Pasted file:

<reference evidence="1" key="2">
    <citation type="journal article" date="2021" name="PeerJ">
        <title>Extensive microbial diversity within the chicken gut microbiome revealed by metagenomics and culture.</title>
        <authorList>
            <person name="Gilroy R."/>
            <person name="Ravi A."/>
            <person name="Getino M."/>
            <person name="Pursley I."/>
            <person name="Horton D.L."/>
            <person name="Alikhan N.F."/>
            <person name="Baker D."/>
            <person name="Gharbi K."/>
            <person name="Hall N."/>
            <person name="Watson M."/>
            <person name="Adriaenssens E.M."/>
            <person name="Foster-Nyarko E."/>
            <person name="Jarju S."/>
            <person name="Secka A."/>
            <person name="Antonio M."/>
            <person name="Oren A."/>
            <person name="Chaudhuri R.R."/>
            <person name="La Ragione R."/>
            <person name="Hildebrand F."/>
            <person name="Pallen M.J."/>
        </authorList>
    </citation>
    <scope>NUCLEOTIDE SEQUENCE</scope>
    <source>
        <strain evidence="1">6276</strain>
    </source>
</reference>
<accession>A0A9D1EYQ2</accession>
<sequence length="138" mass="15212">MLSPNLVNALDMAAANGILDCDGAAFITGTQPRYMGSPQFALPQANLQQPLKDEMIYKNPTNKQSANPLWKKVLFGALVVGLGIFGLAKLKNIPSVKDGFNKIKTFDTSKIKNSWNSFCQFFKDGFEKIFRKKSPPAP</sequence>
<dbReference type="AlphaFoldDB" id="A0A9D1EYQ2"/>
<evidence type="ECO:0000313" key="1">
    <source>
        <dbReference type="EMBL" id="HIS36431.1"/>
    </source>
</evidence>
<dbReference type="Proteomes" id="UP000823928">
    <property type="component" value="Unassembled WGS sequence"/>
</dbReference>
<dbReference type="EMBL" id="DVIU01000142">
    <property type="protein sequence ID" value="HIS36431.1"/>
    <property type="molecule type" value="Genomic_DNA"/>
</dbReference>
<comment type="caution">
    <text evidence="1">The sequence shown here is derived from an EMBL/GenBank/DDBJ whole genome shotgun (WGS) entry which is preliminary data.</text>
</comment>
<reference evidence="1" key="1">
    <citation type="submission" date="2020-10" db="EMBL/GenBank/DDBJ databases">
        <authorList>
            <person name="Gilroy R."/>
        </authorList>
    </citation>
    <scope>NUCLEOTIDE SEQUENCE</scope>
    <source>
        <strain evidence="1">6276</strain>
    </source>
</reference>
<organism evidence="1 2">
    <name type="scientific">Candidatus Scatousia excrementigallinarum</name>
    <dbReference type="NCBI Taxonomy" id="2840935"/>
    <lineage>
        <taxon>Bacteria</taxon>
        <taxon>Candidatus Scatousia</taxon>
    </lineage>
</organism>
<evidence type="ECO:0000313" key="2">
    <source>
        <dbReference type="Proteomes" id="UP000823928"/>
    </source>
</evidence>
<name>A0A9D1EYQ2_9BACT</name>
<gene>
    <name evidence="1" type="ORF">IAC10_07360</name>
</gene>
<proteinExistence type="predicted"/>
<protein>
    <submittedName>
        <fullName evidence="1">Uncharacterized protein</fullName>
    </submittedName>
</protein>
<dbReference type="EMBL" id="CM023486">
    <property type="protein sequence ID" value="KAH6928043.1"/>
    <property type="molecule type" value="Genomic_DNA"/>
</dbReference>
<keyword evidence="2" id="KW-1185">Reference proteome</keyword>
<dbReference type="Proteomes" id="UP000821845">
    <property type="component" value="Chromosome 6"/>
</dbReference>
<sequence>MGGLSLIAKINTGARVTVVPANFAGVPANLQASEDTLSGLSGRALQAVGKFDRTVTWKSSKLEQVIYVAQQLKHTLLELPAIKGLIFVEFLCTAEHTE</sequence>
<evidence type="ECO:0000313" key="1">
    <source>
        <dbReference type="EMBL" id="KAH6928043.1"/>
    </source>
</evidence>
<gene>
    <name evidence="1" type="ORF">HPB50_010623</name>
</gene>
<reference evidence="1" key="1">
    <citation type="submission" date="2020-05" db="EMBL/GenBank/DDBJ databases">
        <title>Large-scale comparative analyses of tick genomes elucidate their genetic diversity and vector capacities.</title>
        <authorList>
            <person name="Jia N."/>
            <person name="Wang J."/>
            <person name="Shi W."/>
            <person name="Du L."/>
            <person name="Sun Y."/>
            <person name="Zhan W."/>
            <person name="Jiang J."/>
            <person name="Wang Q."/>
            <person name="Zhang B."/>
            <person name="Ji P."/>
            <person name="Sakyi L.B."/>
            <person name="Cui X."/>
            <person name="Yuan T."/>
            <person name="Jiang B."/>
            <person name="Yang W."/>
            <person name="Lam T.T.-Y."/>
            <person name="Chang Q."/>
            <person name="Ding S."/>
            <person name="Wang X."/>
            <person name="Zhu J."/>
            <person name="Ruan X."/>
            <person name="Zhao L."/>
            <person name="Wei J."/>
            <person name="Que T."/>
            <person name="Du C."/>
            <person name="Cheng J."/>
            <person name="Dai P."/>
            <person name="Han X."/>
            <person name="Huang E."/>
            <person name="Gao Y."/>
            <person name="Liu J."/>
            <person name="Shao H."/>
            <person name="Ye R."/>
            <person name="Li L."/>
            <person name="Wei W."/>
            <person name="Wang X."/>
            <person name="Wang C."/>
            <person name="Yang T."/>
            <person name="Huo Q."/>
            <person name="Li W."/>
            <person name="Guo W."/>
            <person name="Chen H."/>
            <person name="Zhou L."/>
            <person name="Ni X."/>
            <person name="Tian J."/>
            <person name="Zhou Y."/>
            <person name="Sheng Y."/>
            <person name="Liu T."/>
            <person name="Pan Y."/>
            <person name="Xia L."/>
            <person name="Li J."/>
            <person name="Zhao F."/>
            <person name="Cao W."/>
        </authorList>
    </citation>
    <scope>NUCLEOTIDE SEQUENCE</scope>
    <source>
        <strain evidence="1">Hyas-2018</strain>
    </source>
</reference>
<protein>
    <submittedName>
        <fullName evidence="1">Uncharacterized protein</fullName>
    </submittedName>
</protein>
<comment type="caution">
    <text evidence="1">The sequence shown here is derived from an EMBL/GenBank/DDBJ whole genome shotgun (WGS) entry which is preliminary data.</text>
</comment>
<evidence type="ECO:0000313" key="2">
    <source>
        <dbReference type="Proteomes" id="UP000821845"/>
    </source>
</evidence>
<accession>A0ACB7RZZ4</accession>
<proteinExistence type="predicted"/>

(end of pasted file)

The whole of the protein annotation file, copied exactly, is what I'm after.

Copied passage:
<reference evidence="1" key="2">
    <citation type="journal article" date="2021" name="PeerJ">
        <title>Extensive microbial diversity within the chicken gut microbiome revealed by metagenomics and culture.</title>
        <authorList>
            <person name="Gilroy R."/>
            <person name="Ravi A."/>
            <person name="Getino M."/>
            <person name="Pursley I."/>
            <person name="Horton D.L."/>
            <person name="Alikhan N.F."/>
            <person name="Baker D."/>
            <person name="Gharbi K."/>
            <person name="Hall N."/>
            <person name="Watson M."/>
            <person name="Adriaenssens E.M."/>
            <person name="Foster-Nyarko E."/>
            <person name="Jarju S."/>
            <person name="Secka A."/>
            <person name="Antonio M."/>
            <person name="Oren A."/>
            <person name="Chaudhuri R.R."/>
            <person name="La Ragione R."/>
            <person name="Hildebrand F."/>
            <person name="Pallen M.J."/>
        </authorList>
    </citation>
    <scope>NUCLEOTIDE SEQUENCE</scope>
    <source>
        <strain evidence="1">6276</strain>
    </source>
</reference>
<accession>A0A9D1EYQ2</accession>
<sequence length="138" mass="15212">MLSPNLVNALDMAAANGILDCDGAAFITGTQPRYMGSPQFALPQANLQQPLKDEMIYKNPTNKQSANPLWKKVLFGALVVGLGIFGLAKLKNIPSVKDGFNKIKTFDTSKIKNSWNSFCQFFKDGFEKIFRKKSPPAP</sequence>
<dbReference type="AlphaFoldDB" id="A0A9D1EYQ2"/>
<evidence type="ECO:0000313" key="1">
    <source>
        <dbReference type="EMBL" id="HIS36431.1"/>
    </source>
</evidence>
<dbReference type="Proteomes" id="UP000823928">
    <property type="component" value="Unassembled WGS sequence"/>
</dbReference>
<dbReference type="EMBL" id="DVIU01000142">
    <property type="protein sequence ID" value="HIS36431.1"/>
    <property type="molecule type" value="Genomic_DNA"/>
</dbReference>
<comment type="caution">
    <text evidence="1">The sequence shown here is derived from an EMBL/GenBank/DDBJ whole genome shotgun (WGS) entry which is preliminary data.</text>
</comment>
<reference evidence="1" key="1">
    <citation type="submission" date="2020-10" db="EMBL/GenBank/DDBJ databases">
        <authorList>
            <person name="Gilroy R."/>
        </authorList>
    </citation>
    <scope>NUCLEOTIDE SEQUENCE</scope>
    <source>
        <strain evidence="1">6276</strain>
    </source>
</reference>
<organism evidence="1 2">
    <name type="scientific">Candidatus Scatousia excrementigallinarum</name>
    <dbReference type="NCBI Taxonomy" id="2840935"/>
    <lineage>
        <taxon>Bacteria</taxon>
        <taxon>Candidatus Scatousia</taxon>
    </lineage>
</organism>
<evidence type="ECO:0000313" key="2">
    <source>
        <dbReference type="Proteomes" id="UP000823928"/>
    </source>
</evidence>
<name>A0A9D1EYQ2_9BACT</name>
<gene>
    <name evidence="1" type="ORF">IAC10_07360</name>
</gene>
<proteinExistence type="predicted"/>
<protein>
    <submittedName>
        <fullName evidence="1">Uncharacterized protein</fullName>
    </submittedName>
</protein>
<dbReference type="EMBL" id="CM023486">
    <property type="protein sequence ID" value="KAH6928043.1"/>
    <property type="molecule type" value="Genomic_DNA"/>
</dbReference>
<keyword evidence="2" id="KW-1185">Reference proteome</keyword>
<dbReference type="Proteomes" id="UP000821845">
    <property type="component" value="Chromosome 6"/>
</dbReference>
<sequence>MGGLSLIAKINTGARVTVVPANFAGVPANLQASEDTLSGLSGRALQAVGKFDRTVTWKSSKLEQVIYVAQQLKHTLLELPAIKGLIFVEFLCTAEHTE</sequence>
<evidence type="ECO:0000313" key="1">
    <source>
        <dbReference type="EMBL" id="KAH6928043.1"/>
    </source>
</evidence>
<gene>
    <name evidence="1" type="ORF">HPB50_010623</name>
</gene>
<reference evidence="1" key="1">
    <citation type="submission" date="2020-05" db="EMBL/GenBank/DDBJ databases">
        <title>Large-scale comparative analyses of tick genomes elucidate their genetic diversity and vector capacities.</title>
        <authorList>
            <person name="Jia N."/>
            <person name="Wang J."/>
            <person name="Shi W."/>
            <person name="Du L."/>
            <person name="Sun Y."/>
            <person name="Zhan W."/>
            <person name="Jiang J."/>
            <person name="Wang Q."/>
            <person name="Zhang B."/>
            <person name="Ji P."/>
            <person name="Sakyi L.B."/>
            <person name="Cui X."/>
            <person name="Yuan T."/>
            <person name="Jiang B."/>
            <person name="Yang W."/>
            <person name="Lam T.T.-Y."/>
            <person name="Chang Q."/>
            <person name="Ding S."/>
            <person name="Wang X."/>
            <person name="Zhu J."/>
            <person name="Ruan X."/>
            <person name="Zhao L."/>
            <person name="Wei J."/>
            <person name="Que T."/>
            <person name="Du C."/>
            <person name="Cheng J."/>
            <person name="Dai P."/>
            <person name="Han X."/>
            <person name="Huang E."/>
            <person name="Gao Y."/>
            <person name="Liu J."/>
            <person name="Shao H."/>
            <person name="Ye R."/>
            <person name="Li L."/>
            <person name="Wei W."/>
            <person name="Wang X."/>
            <person name="Wang C."/>
            <person name="Yang T."/>
            <person name="Huo Q."/>
            <person name="Li W."/>
            <person name="Guo W."/>
            <person name="Chen H."/>
            <person name="Zhou L."/>
            <person name="Ni X."/>
            <person name="Tian J."/>
            <person name="Zhou Y."/>
            <person name="Sheng Y."/>
            <person name="Liu T."/>
            <person name="Pan Y."/>
            <person name="Xia L."/>
            <person name="Li J."/>
            <person name="Zhao F."/>
            <person name="Cao W."/>
        </authorList>
    </citation>
    <scope>NUCLEOTIDE SEQUENCE</scope>
    <source>
        <strain evidence="1">Hyas-2018</strain>
    </source>
</reference>
<protein>
    <submittedName>
        <fullName evidence="1">Uncharacterized protein</fullName>
    </submittedName>
</protein>
<comment type="caution">
    <text evidence="1">The sequence shown here is derived from an EMBL/GenBank/DDBJ whole genome shotgun (WGS) entry which is preliminary data.</text>
</comment>
<evidence type="ECO:0000313" key="2">
    <source>
        <dbReference type="Proteomes" id="UP000821845"/>
    </source>
</evidence>
<accession>A0ACB7RZZ4</accession>
<proteinExistence type="predicted"/>